[eDebate] topics and evidence

Michael Korcok mmk_savant
Tue Jul 17 13:07:15 CDT 2007


I will work hard to treat this issue fresh.  a bunch of us were here a decade ago and made judgments and arguments then.  i am a fan of "stay the course" in US foreign policy but i think Huxley had it right generally: "Single-mindedness is all very well in cows or baboons; in an animal claiming to belong to the same species as Shakespeare it is simply disgraceful."
 
Evidence is good.  The lack of it for "resolutions is why people left and why we continue to decline" is important.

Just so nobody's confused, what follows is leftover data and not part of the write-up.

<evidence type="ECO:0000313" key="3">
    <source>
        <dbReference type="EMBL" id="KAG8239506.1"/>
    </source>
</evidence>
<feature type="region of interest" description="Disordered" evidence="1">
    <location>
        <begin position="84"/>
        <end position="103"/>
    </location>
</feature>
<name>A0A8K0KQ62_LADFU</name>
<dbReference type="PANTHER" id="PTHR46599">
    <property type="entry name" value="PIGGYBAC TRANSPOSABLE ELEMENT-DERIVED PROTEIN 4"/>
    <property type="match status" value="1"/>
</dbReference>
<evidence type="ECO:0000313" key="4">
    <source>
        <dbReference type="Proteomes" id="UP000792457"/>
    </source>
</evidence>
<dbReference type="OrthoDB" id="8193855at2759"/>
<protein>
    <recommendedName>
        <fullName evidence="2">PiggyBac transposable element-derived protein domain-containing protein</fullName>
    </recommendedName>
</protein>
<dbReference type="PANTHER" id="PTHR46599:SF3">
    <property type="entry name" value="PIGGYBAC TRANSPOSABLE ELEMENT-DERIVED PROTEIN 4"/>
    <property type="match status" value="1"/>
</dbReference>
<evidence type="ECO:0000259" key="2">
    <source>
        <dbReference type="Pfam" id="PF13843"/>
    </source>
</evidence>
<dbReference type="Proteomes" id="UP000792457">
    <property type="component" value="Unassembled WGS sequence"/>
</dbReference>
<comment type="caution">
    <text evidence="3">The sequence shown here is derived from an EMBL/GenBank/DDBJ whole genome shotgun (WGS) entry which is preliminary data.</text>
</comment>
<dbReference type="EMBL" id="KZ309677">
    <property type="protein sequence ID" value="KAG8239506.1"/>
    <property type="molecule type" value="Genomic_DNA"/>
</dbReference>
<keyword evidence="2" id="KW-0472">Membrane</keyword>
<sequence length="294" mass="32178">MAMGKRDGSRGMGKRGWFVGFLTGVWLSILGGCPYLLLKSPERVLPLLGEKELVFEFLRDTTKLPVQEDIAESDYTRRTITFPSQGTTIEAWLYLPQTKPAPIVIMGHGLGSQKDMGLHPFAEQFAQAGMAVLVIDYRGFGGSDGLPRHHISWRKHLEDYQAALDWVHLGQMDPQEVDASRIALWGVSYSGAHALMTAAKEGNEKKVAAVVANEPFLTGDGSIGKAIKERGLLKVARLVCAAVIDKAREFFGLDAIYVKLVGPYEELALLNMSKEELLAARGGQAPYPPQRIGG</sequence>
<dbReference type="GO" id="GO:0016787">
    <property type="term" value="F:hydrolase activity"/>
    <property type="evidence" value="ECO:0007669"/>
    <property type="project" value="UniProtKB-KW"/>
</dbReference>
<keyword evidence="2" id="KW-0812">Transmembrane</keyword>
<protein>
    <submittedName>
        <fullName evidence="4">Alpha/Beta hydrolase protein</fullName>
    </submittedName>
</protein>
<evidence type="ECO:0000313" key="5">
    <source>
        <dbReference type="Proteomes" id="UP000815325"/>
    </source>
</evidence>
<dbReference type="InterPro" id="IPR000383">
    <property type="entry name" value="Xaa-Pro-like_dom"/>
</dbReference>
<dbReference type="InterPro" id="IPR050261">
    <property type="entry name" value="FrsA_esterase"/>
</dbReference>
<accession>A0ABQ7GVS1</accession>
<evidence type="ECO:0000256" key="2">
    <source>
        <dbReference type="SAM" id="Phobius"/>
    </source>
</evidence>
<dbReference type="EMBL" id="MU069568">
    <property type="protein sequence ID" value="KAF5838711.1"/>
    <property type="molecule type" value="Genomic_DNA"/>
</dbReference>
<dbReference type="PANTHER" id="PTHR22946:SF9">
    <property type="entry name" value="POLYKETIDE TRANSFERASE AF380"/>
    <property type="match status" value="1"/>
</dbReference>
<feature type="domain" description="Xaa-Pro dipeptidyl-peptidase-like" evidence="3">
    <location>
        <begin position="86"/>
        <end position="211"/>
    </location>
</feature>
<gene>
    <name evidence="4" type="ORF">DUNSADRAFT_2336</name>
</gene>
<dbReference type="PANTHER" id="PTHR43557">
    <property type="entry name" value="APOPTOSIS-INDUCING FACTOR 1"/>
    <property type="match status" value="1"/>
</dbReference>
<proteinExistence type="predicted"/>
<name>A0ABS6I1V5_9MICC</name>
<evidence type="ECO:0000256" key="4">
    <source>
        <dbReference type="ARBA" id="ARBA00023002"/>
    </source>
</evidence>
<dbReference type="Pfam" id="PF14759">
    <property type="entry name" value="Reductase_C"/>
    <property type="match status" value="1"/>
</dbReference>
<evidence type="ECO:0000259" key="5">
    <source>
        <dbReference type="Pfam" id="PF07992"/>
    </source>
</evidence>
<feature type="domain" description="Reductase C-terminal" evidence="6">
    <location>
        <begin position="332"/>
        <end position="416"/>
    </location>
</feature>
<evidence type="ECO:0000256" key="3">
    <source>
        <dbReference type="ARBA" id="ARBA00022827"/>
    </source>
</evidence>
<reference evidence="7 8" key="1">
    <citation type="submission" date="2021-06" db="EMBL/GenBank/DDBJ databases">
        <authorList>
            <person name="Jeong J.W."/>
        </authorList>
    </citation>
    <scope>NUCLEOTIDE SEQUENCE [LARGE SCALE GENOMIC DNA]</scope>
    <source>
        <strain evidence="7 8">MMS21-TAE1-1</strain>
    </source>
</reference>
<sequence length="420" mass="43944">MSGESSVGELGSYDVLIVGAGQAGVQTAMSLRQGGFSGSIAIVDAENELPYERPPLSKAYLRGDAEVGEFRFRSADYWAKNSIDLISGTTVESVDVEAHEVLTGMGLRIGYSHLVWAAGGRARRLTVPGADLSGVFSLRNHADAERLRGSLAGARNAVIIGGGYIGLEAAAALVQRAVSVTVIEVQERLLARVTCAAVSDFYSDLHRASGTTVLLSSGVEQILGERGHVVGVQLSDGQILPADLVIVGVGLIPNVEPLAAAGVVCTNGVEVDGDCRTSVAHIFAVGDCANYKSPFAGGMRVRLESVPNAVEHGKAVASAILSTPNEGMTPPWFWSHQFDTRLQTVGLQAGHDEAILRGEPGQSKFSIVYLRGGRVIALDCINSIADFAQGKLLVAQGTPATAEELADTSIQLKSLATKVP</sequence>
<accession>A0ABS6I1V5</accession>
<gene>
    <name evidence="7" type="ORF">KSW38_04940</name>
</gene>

1) Matt points out that no one who left says they left because they didn't like the resolutions.  I doubt anyone would.  Even if they did leave because of the resolutions.   "I left because I didn't like the resolutions" makes the utterer sound like a trifling ass.  That is hardly a good enough reason to inflict parliamentary debate on one's students.  I would expect them to front with statements like "The zeitgeist of academic disputation had transitioned to hypertechnical modes of discourse."  Now THIS statement, it is all professorial and learned.  True, it makes the utterer sound like a pompous ass but pompous ass > trifling ass every minute. I know this is simply a trick that the religious pull, having an explanation why there is no evidence to imply there really is evidence.  So I won't do that.  But there is a decent explanation why there isn't this sort of evidence.